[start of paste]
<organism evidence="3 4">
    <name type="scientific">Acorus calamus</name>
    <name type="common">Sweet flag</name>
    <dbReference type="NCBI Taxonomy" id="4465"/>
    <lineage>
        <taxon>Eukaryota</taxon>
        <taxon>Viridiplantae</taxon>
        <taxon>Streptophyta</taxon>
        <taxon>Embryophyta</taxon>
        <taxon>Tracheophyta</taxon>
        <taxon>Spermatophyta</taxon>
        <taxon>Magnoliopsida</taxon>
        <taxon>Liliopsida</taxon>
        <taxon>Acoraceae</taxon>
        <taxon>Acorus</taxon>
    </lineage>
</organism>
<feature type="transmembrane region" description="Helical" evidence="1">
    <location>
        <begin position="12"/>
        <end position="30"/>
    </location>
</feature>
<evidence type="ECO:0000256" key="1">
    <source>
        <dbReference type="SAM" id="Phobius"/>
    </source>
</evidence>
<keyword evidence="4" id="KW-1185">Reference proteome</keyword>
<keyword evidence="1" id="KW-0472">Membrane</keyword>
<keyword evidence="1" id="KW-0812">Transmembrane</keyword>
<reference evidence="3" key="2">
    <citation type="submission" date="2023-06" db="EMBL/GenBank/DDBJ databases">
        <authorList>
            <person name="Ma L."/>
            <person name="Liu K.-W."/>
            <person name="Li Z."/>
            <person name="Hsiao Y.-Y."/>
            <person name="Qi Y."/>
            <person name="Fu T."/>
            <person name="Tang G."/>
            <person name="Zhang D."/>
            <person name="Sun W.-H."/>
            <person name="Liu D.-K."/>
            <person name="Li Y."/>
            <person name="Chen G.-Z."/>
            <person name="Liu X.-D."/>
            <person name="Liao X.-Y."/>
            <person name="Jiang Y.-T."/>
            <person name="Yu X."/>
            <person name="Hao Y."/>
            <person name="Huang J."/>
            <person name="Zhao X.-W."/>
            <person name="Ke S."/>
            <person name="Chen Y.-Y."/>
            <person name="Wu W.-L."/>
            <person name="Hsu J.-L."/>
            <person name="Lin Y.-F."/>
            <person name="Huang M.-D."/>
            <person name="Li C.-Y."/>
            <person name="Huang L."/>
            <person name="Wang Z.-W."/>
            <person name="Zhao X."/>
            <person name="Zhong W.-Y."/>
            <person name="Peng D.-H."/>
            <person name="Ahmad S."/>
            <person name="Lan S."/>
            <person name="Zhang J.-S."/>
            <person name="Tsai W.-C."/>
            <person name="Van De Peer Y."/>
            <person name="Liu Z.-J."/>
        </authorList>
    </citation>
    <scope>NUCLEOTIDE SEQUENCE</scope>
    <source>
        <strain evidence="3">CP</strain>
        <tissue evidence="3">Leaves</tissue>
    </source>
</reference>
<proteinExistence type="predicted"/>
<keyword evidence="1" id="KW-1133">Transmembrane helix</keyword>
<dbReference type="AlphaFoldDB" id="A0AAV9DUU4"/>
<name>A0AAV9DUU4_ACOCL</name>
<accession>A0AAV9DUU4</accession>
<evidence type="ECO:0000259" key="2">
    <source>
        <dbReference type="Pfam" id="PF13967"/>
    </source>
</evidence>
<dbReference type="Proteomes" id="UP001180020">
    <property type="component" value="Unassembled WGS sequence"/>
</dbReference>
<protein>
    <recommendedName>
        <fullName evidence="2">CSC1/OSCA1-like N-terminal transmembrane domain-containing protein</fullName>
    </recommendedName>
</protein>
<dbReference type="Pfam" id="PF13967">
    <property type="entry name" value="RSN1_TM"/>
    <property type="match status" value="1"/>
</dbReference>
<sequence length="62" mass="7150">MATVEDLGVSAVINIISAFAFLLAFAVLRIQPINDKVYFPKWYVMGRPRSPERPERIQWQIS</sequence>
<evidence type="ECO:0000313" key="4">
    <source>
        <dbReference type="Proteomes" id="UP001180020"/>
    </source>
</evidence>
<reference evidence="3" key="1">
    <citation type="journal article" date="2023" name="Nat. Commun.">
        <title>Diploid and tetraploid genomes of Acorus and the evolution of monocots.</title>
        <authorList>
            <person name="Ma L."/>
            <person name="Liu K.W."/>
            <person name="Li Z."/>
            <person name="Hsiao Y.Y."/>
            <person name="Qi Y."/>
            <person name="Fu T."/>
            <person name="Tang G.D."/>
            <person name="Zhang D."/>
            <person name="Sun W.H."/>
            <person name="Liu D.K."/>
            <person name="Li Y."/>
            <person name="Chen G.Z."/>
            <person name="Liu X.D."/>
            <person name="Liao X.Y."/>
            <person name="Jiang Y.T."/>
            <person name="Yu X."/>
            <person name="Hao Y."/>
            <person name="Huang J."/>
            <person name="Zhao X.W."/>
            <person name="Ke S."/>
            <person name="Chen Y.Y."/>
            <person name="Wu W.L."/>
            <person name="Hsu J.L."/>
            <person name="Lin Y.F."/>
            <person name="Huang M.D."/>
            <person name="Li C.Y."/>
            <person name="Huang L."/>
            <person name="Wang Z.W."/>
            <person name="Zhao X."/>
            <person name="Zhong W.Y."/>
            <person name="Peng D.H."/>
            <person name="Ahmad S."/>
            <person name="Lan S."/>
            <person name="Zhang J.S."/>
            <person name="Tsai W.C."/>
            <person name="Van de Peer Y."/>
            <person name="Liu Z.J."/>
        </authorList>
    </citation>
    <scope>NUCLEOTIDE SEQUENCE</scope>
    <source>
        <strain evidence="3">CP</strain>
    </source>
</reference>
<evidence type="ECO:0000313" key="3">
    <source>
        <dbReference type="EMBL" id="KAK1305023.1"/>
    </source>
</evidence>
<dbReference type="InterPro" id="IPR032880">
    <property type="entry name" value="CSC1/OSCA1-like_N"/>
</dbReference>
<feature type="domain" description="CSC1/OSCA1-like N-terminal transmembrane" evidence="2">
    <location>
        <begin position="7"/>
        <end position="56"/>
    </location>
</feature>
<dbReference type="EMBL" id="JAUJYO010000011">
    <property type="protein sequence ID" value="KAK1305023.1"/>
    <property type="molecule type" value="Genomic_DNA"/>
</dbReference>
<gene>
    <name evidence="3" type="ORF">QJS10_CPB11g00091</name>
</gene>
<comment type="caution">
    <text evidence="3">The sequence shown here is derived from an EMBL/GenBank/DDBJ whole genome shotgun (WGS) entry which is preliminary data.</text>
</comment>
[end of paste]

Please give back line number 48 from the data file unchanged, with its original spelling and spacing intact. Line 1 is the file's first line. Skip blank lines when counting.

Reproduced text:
            <person name="Liao X.-Y."/>